Thanksgiving now marks the beginning of a season where many businesses go from”red to black,” beginning with “black friday.” A new social media hashtag has been created for non profits looking for help this time of year, #GivingTuesday. Holiday music has been playing in stores since the end of October.
Creating peripheral “drama storms” keeps eyes focused on the absurd. We predict this holiday season will be rather “stormy.” We predict storms coming from multiple fronts as “red to black” intensifies in a year where we are heading for a very important political election that will have a great impact on your public lands and your wild horses and burros.
This time of year WHE is very busy. Multiple planning documents and legal actions are traditionally heatedly engaged. Many years this has been the “heart” of roundup season (this year fiscal restraints have placed limitations). This year we fear what the weather might bring to our battered and beaten landscapes as animals attempt to dig through upland snow for residual forage. When they can no longer do that they will head down into the lowlands that have suffered severely in the drought of the last 4 years. If snows are heavy we cringe at the thought of what “fear based” decision making has created as agencies were remiss in long term, logical, management of domestic livestock. The entire range, and all constraints of financial and resource limitations, were not considered.
We advocate a fair and balanced process. We advocate for wild horses and burros to actually gain a fair and balanced voice and use of resource (that has NOT been attained). We advocate for humane treatment from the range and into holding. We advocate for the First Amendment, and a transparent process, that allows press and individual participation.
We continue to be amazed at how vehemently the things we advocate for are opposed. Maybe because we have shown we can win? Is that why our work is under attack?
We won on the First Amendment right to view capture and handling and to information and holding. We won against inhumane treatment during capture and handling. We have won against a lack of data and unjustified decisions. Why does that make so many people so mad?
At present we are “range focused.” We are advocating for a data component that meets the standards of the National Academy of Sciences (NAS) set out in the report released in 2013. No other recommendation in that report can be carried out with any validity or integrity without it. Any fertility control must be temporary in nature until such time as that data component justifies any other action.
That data component seems to be the largest obstacle. From government agencies we hear complaints about “too much work” and a lack of resource to deal with wild horses (please remember our government agencies are overburdened by private livestock permittees to the extent that the workload of monitoring overwhelms them and riders were included in spending bills to renew permits even if monitoring data is not available. There are many citations that show the consequence).
Many (not all) public land ranchers are vehemently opposed to temporary fertility control plans. We do not think they are opposed to the treatments, but oppose the fact that with fertility control comes people on the range and cameras. The lack of monitoring on domestic livestock turnout in HMAs will cease as we understand how our wild horses interact with the environment. We honestly believe that this one fact, is why WHE is under assault.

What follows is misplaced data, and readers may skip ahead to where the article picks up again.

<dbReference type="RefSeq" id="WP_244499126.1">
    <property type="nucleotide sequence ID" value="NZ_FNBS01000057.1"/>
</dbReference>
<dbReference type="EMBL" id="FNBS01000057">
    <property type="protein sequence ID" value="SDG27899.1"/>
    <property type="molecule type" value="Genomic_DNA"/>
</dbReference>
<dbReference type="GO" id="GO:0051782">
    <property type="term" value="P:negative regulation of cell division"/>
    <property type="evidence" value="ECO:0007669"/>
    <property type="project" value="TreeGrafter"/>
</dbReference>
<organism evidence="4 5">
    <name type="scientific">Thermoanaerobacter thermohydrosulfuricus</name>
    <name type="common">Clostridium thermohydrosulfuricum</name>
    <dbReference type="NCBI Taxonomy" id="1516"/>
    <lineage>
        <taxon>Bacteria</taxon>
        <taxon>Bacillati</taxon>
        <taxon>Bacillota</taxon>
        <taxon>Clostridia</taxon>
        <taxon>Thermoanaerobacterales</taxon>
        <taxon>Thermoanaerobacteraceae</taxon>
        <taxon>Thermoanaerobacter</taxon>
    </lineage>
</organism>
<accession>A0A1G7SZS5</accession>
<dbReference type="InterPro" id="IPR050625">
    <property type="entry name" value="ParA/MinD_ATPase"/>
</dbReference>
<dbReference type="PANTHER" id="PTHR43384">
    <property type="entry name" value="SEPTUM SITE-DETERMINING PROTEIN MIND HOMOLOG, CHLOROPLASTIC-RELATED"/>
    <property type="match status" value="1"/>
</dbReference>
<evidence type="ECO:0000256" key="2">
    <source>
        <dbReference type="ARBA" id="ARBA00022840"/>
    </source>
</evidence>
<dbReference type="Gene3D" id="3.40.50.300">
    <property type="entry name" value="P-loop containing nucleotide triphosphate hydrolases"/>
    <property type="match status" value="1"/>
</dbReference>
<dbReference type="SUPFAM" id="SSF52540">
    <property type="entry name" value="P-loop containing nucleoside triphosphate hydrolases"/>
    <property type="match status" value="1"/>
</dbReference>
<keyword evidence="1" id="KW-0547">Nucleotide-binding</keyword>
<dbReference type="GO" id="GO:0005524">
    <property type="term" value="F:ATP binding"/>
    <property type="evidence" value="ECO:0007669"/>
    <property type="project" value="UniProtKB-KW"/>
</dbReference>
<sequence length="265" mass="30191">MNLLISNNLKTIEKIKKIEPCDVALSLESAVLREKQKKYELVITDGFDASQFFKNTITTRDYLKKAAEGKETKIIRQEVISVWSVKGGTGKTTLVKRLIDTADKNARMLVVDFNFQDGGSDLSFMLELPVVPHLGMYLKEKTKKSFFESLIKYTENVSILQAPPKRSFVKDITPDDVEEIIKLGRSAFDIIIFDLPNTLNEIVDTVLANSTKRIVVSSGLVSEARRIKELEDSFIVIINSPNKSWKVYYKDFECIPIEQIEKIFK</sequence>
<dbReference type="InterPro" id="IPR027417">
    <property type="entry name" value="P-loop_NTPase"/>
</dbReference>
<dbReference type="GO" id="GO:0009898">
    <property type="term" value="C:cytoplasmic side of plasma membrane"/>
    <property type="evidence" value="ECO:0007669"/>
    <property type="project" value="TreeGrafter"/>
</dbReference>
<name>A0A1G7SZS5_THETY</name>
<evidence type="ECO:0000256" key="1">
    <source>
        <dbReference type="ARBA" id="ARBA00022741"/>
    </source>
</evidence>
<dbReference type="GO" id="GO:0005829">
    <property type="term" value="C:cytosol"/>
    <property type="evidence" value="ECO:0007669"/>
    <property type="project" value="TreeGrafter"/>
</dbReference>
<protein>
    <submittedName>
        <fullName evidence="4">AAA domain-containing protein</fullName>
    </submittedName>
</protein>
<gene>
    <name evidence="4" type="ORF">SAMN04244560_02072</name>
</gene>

WHE has won in federal court, not based on dramatic presentation of emotional outburst, but on factual representation of information. It is the shelter under any storm. Our work can be painted by a propaganda tornado, but the shelter of fact has stood strong against those “big winds.”
As we prepare to meet the storms we do take time to give thanks.We give thanks for our supporters that “see WHE” for what we actually do. We give thanks to have have experienced each step of this journey that we carry forward, no matter how painful or difficult. Every moment documented and burned into our hearts that creates an undeniable record of the inequity of public land management and the often callous disregard for our wild horses, we are grateful for. We give thanks for each obnoxious email or comment that simply galvanizes our resolve to reach our goals.
As we sit down to a holiday meal with loved ones we looked for a clever statement or prayer to recite that would be uplifting or cheery. It seemed very inappropriate and unrealistic to the times we face on public land and in the global community at large.
Instead, we leave you with simple quotes from Einstein:
For the government: “We cannot solve our problems with the same thinking we used when we created them.”
For WHE supporters: “A ship is always safe at the shore – but that is not what it is built for.”
For the opposition: “Try not to become a man of success, but rather try to become a man of value.”
May we give thanks for each challenge and pray we rise to meet it with courage, determination and wisdom.
We wish you all a safe, warm and meaningful holiday season and comfort from the storm.
We leave you with some of our memories, ones we are fighting hard not to see repeated (nearly 10,000 wild horses removed from the range every year). The only shelter will be to build a shield of documentation and to carry that forward into the storm.
Categories: Wild Horse Education